At What Cost?
★ ★ ★ 1/2 out of 5 buckets
Rated: G Nature and animal documentary
Release Date: April 20, 2012
Runtime: 40 mins
Director: Greg MacGillivray
Writers: Stephen Judson
Cast: Meryl Streep
SYNOPSIS: In the Arctic, as the majestic snow starts to melt due to the steady increase in Polar temperatures, a mother polar bear and her two young cubs try to navigate and survive the changing landscape.
REVIEW: Two-time Academy Award-nominated filmmaker Greg MacGillivray (The Living Sea, Dolphins), producer Shaun MacGillivray (Grand Canyon Adventure: River at Risk), composer Steve Wood, and writer/editor Stephen Judson rejoin for their next IMAX documentary project. This time around, the team tackles a hot topic involving the devolving landscape of the Arctic Circle and the inhabitants that thrive there.In the forbidden climate of the Arctic Circle, thousands of years of evolution have adapted the animals to survive and thrive in the cold than is colder than cold, and a horizon that really never sleeps. And when it does goes dark, the lights of the Aurora Borealis keep the flicker of illumination alive. On the icy landscape a mother polar bear leads her two seven-month-old bear cubs to food, protecting them from the elements and from other predators. While the polar bears deal with natural selection a host of other animals, from birds to walruses to caribou, must also look to survive.
Narrated by Oscar winner Meryl Streep, with added input from diving cameramen, Inuits, and scientists, To The Arctic speaks of the animals that thrive in the harsh icy terrain that is the Arctic Circle. But as the average temperatures of the North Pole rises at double the rate of the rest of the globe, the habitat that the animals have adapted themselves to is quickly changing. As the glacial masses recede and the sun's rays are decreasingly reflected back out to space, the area in which these majestic creatures roam dwindles at an alarming rate. The ice platforms that the mother polar bear swims out to in order to hunt for seals does not go out as far as it used to, forcing mother bear to swim dozens, maybe hundreds, of miles to get to a place where she can hunt for food for her and her cubs.
But the perils that the polar bears face is not limited to just the the furry white bears. Caribou that trek hundreds of miles in land migration to the Alaskan coast in order to birth find that the summer has come earlier. Because of the earlier summer temperatures the rivers have risen sooner, forcing the caribou to ford through the rapids with some newborns that will never make the trip to completion. Birds and walruses are finding difficulties in their habitat and feeding grounds as well. The cold Arctic Circle climate is integral to their livelihood, and is critical to the rest of us further south.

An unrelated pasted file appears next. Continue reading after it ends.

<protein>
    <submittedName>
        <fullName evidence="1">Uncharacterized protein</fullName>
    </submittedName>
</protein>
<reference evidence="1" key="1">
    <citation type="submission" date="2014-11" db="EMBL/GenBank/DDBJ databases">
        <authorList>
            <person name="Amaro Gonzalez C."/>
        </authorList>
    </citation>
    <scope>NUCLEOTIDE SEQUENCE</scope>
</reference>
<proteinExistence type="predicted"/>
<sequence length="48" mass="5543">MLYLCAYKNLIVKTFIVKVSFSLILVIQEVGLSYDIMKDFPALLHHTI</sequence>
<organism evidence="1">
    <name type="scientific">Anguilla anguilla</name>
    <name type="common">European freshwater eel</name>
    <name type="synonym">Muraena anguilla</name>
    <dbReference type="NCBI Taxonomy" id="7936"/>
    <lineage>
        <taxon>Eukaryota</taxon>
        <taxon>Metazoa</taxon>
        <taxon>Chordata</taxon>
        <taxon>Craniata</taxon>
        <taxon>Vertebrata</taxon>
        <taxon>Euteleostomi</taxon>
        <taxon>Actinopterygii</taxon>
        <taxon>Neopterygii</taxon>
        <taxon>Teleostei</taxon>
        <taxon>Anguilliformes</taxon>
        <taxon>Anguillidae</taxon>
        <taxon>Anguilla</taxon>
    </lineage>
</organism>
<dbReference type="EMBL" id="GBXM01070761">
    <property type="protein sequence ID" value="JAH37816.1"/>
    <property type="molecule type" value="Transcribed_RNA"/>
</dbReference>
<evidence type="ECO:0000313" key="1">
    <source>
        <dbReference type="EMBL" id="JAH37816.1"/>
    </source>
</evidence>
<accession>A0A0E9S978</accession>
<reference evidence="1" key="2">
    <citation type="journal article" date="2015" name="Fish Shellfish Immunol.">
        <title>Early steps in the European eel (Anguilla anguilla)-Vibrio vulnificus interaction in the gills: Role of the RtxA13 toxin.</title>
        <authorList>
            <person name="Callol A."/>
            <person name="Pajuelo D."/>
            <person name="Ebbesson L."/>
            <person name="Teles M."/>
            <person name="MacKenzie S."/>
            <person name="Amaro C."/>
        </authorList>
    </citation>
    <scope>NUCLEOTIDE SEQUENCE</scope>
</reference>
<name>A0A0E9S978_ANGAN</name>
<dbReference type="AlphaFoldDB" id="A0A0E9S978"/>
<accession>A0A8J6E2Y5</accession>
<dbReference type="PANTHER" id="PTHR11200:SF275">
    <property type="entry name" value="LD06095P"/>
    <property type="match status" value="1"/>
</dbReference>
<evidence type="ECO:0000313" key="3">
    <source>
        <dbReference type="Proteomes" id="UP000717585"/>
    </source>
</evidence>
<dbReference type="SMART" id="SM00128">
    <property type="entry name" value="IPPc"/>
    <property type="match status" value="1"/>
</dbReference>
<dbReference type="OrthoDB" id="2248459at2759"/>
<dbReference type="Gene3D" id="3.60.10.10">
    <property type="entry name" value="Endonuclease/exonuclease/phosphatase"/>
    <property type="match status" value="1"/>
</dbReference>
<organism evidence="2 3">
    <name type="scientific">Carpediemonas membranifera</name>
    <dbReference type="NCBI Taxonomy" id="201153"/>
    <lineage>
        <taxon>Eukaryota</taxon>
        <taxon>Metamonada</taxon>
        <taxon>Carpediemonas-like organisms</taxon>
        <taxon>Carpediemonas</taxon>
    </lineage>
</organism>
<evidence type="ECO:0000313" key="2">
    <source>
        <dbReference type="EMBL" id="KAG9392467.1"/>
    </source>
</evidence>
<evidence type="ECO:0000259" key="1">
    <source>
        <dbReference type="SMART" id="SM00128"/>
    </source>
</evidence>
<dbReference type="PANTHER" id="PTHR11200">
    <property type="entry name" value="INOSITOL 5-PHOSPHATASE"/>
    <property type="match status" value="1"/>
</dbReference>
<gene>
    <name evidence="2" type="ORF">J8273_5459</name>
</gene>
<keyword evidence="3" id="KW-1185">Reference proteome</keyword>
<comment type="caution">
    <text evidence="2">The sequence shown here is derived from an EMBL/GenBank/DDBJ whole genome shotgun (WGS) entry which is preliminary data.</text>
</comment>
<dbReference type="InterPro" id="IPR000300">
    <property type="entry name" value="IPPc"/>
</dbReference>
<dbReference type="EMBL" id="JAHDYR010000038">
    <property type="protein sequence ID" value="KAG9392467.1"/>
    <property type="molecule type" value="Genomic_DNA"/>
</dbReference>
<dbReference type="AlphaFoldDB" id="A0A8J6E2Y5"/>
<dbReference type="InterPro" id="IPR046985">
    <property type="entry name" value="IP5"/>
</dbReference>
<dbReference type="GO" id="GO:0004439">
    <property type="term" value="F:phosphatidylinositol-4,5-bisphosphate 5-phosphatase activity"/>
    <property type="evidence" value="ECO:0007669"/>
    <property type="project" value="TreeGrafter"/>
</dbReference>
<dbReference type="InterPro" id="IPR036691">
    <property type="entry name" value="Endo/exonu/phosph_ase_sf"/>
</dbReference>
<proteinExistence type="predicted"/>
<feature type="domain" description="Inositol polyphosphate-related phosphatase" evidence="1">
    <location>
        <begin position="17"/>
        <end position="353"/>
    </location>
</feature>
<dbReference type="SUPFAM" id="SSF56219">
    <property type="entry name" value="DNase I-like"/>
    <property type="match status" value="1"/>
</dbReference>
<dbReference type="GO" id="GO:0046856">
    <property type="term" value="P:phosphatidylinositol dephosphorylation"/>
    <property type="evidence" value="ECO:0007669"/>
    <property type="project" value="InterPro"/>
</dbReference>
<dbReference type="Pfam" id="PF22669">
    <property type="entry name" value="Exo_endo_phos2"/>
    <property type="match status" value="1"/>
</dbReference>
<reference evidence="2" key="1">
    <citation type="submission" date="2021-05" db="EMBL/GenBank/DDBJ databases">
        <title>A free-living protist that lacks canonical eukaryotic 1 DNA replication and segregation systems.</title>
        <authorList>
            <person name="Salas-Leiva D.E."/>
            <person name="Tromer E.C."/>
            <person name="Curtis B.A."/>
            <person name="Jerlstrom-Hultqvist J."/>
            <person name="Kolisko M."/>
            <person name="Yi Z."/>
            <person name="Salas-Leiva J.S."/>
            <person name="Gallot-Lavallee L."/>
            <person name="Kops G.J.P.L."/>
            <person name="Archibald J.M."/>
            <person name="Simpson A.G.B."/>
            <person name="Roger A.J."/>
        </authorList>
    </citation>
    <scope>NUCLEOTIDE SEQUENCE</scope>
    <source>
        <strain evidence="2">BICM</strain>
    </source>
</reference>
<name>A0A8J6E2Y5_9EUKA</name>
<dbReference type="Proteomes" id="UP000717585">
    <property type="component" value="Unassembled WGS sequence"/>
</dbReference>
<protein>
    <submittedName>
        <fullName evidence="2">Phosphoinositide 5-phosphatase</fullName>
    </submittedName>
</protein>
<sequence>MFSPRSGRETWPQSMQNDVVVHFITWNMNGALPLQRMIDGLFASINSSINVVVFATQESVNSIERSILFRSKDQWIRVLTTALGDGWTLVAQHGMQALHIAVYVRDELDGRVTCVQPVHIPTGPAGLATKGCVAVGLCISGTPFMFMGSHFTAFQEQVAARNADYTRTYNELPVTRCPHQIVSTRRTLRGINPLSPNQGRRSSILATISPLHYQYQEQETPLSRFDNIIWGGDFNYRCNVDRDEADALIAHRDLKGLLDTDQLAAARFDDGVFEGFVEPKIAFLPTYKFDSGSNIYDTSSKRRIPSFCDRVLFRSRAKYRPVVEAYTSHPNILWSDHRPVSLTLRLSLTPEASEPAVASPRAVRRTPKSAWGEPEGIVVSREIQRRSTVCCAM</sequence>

Filmed in 15/70mm IMAX, MacGillivray and his crew spent four years and a total period of seven months filming, capturing the harsh and forbidding majesties of the great white north. The animals that the MacGillivray Freeman films crew captured in the extreme conditions cannot exists outside of the climates of the Arctic Circle. Wonderous crystal clear waterfalls carving through glorious immense glaciers stand as astonishing feats of nature, and serve as reminders to the majesty and fragile balance at the top of the world. The gorgeous spray of the waterfalls sets the perfect example as the increase in the cascade of water over the stories-high glacial cliffs serves as an indication of the dangerous warming in the region.
Coupled with the picture perfect camerawork is a score composed by long time MacGillivray music man Steve Wood. Working with MacGillivray since his 1975 surfing cult classic Five Summer Stories, Wood creates a symphony to add sounds to the three-dimensional sights. With several songs from Sir Paul McCartney, the audio is complete once Meryl Streep lends her voice talents to the script.
More a plead for help and reformation on the eroding glacial terrain and rising temperatures than a focus on the circle of life of a single group of animals, MacGillivray does use the caribou, walruses, birds as a backdrop to tell the story of a vanishing environment. The mother polar bear and her two cubs are front and center in the spotlight as the cute and beautiful poster children for the cause, but are still mere players in the ecological fight for our future.
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